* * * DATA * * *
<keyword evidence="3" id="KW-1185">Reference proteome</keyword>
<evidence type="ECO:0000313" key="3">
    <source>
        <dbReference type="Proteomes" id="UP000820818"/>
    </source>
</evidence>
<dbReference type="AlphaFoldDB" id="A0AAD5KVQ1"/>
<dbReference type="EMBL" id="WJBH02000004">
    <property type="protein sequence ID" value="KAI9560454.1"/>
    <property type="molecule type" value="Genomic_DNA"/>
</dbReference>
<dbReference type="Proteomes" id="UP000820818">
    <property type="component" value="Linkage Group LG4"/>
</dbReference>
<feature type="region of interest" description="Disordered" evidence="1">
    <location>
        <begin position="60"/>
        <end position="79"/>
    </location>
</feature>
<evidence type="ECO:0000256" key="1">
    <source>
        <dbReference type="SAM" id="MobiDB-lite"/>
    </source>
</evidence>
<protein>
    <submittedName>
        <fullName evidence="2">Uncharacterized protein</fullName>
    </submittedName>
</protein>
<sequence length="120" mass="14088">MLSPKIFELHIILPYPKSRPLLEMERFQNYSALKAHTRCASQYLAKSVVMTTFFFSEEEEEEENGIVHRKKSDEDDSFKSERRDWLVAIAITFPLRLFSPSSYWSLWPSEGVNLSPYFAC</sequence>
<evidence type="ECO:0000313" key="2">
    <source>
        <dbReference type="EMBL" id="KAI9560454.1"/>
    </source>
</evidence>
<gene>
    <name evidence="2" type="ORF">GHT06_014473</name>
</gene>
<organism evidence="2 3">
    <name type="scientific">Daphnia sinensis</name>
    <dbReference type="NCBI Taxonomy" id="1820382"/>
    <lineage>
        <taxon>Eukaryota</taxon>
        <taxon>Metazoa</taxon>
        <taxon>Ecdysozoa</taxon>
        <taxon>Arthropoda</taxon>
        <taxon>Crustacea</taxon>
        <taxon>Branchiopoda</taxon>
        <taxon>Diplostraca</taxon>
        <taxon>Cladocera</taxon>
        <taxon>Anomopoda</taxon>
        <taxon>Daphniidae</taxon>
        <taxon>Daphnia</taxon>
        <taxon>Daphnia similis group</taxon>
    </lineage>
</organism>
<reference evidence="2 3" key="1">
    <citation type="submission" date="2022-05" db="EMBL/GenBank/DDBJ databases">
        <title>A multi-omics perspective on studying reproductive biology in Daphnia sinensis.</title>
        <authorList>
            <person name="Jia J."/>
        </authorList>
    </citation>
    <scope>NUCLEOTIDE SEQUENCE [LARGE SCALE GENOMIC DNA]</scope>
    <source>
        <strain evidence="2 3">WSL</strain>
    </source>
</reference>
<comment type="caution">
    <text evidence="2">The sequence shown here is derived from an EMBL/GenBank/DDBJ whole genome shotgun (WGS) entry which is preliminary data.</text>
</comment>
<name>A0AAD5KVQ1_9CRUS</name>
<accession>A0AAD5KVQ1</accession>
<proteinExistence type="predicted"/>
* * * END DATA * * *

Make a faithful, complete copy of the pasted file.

<keyword evidence="3" id="KW-1185">Reference proteome</keyword>
<evidence type="ECO:0000313" key="3">
    <source>
        <dbReference type="Proteomes" id="UP000820818"/>
    </source>
</evidence>
<dbReference type="AlphaFoldDB" id="A0AAD5KVQ1"/>
<dbReference type="EMBL" id="WJBH02000004">
    <property type="protein sequence ID" value="KAI9560454.1"/>
    <property type="molecule type" value="Genomic_DNA"/>
</dbReference>
<dbReference type="Proteomes" id="UP000820818">
    <property type="component" value="Linkage Group LG4"/>
</dbReference>
<feature type="region of interest" description="Disordered" evidence="1">
    <location>
        <begin position="60"/>
        <end position="79"/>
    </location>
</feature>
<evidence type="ECO:0000256" key="1">
    <source>
        <dbReference type="SAM" id="MobiDB-lite"/>
    </source>
</evidence>
<protein>
    <submittedName>
        <fullName evidence="2">Uncharacterized protein</fullName>
    </submittedName>
</protein>
<sequence length="120" mass="14088">MLSPKIFELHIILPYPKSRPLLEMERFQNYSALKAHTRCASQYLAKSVVMTTFFFSEEEEEEENGIVHRKKSDEDDSFKSERRDWLVAIAITFPLRLFSPSSYWSLWPSEGVNLSPYFAC</sequence>
<evidence type="ECO:0000313" key="2">
    <source>
        <dbReference type="EMBL" id="KAI9560454.1"/>
    </source>
</evidence>
<gene>
    <name evidence="2" type="ORF">GHT06_014473</name>
</gene>
<organism evidence="2 3">
    <name type="scientific">Daphnia sinensis</name>
    <dbReference type="NCBI Taxonomy" id="1820382"/>
    <lineage>
        <taxon>Eukaryota</taxon>
        <taxon>Metazoa</taxon>
        <taxon>Ecdysozoa</taxon>
        <taxon>Arthropoda</taxon>
        <taxon>Crustacea</taxon>
        <taxon>Branchiopoda</taxon>
        <taxon>Diplostraca</taxon>
        <taxon>Cladocera</taxon>
        <taxon>Anomopoda</taxon>
        <taxon>Daphniidae</taxon>
        <taxon>Daphnia</taxon>
        <taxon>Daphnia similis group</taxon>
    </lineage>
</organism>
<reference evidence="2 3" key="1">
    <citation type="submission" date="2022-05" db="EMBL/GenBank/DDBJ databases">
        <title>A multi-omics perspective on studying reproductive biology in Daphnia sinensis.</title>
        <authorList>
            <person name="Jia J."/>
        </authorList>
    </citation>
    <scope>NUCLEOTIDE SEQUENCE [LARGE SCALE GENOMIC DNA]</scope>
    <source>
        <strain evidence="2 3">WSL</strain>
    </source>
</reference>
<comment type="caution">
    <text evidence="2">The sequence shown here is derived from an EMBL/GenBank/DDBJ whole genome shotgun (WGS) entry which is preliminary data.</text>
</comment>
<name>A0AAD5KVQ1_9CRUS</name>
<accession>A0AAD5KVQ1</accession>
<proteinExistence type="predicted"/>